@SITC: on the contrary, feel free to call me that. I feel more like an Ew than an earthwitness.

gaddeswarup said...

"isn't badami banginpally?"
Possible. I just remembered the name and not the variety. Should have been more careful; I could see 'jehangir' fruit but not the fruit on the tree near it and assumed that it was badami.

Earthwitness said...

i think totapuri and banginpally are tops

km said...

Swarup / Earthwitness: thanks for that brief refresher course :) It's always nice to hear those names ("totapuri", "badami") etc after *ages*.

//A variety of mango called "Laddu"? Being a connoisseur of both laddus and mangoes, I am naturally intrigued.

gaddeswarup said...

km,
About 'laddu', I saw it in only one place Avanigadda (my father's village in Krishna district). It was outside my grandfather's mango grove on the edge of a field belonging to one of his cousins. It was round about two inches in diameter. It was quite good but I did not see it anywhere else. I visited those places only during vacations and after 1956 I have been living mostly ouside Andhra. So my memory cannot be trusted though some things come back during these conversations. As far as I can recall, the popular varieties in that area were Banginapalli, Himanipasand/himandi. Two varieties which were not that good 'neelam' and 'chittoor' were also grown since they yielded fruits much later than others. There were various 'rasams', juicy and fibrous; some of the varities were quite sour when not ripe and were also used for pickles. There were special sour varities for pickles without any names, possibly people learnt from experience that they were good for pickles. There were isolated trees along roads and backyards. Sometimes a few were stolen from such trees and sharing them needed breaking them to pieces and salt and chilli powder helped because many of them were sour. In addition most groves had a few fancy ones like jahangir/jaangri. Probably names varied even with in Andhra. I cannot vouch for all these 'facts' but I do not remember any interesting practices like this from Bihar:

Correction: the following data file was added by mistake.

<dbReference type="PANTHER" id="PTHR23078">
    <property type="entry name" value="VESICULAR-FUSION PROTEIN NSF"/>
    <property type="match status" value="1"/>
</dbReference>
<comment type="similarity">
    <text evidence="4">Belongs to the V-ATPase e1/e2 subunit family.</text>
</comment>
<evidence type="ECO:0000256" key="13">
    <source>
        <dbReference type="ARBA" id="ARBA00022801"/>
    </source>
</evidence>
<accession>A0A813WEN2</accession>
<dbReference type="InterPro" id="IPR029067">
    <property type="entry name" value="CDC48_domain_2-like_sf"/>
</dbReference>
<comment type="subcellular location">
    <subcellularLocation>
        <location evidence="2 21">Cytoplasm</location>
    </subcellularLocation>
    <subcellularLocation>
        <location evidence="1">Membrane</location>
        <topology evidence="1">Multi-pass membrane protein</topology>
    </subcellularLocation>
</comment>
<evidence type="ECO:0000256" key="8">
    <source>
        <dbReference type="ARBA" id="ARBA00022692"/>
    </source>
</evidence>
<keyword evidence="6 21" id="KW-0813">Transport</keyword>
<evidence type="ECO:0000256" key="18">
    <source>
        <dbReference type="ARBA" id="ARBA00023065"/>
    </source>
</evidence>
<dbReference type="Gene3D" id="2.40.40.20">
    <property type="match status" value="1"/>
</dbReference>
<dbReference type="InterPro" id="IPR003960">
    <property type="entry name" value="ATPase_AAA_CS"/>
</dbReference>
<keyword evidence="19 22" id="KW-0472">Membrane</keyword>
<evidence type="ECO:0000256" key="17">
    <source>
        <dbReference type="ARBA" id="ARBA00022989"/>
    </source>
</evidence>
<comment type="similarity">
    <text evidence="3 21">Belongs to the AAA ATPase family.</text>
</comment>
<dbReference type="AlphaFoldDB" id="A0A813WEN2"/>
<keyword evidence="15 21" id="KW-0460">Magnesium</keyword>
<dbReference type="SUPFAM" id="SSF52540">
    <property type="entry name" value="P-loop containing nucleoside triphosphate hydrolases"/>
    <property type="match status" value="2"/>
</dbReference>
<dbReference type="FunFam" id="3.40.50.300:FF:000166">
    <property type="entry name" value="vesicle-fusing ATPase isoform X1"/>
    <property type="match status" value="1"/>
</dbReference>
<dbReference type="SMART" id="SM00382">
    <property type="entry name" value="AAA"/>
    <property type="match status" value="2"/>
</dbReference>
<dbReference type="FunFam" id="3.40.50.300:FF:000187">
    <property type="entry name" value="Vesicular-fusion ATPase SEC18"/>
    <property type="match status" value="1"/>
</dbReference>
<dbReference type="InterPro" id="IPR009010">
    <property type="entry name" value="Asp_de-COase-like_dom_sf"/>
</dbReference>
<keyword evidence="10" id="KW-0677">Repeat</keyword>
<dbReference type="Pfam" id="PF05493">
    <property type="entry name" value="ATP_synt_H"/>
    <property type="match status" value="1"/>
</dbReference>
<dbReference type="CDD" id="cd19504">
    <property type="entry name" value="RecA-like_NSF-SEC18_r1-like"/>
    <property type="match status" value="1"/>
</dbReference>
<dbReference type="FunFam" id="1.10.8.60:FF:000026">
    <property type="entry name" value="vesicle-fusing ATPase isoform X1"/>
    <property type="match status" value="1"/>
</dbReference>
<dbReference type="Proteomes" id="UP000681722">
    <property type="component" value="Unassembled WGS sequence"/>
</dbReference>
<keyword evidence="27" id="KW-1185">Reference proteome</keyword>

http://news.bbc.co.uk/2/hi/world/south_asia/10204759.stm

km said...

gaddeswarup: a 2-inch dia mango? Now I've heard everything :)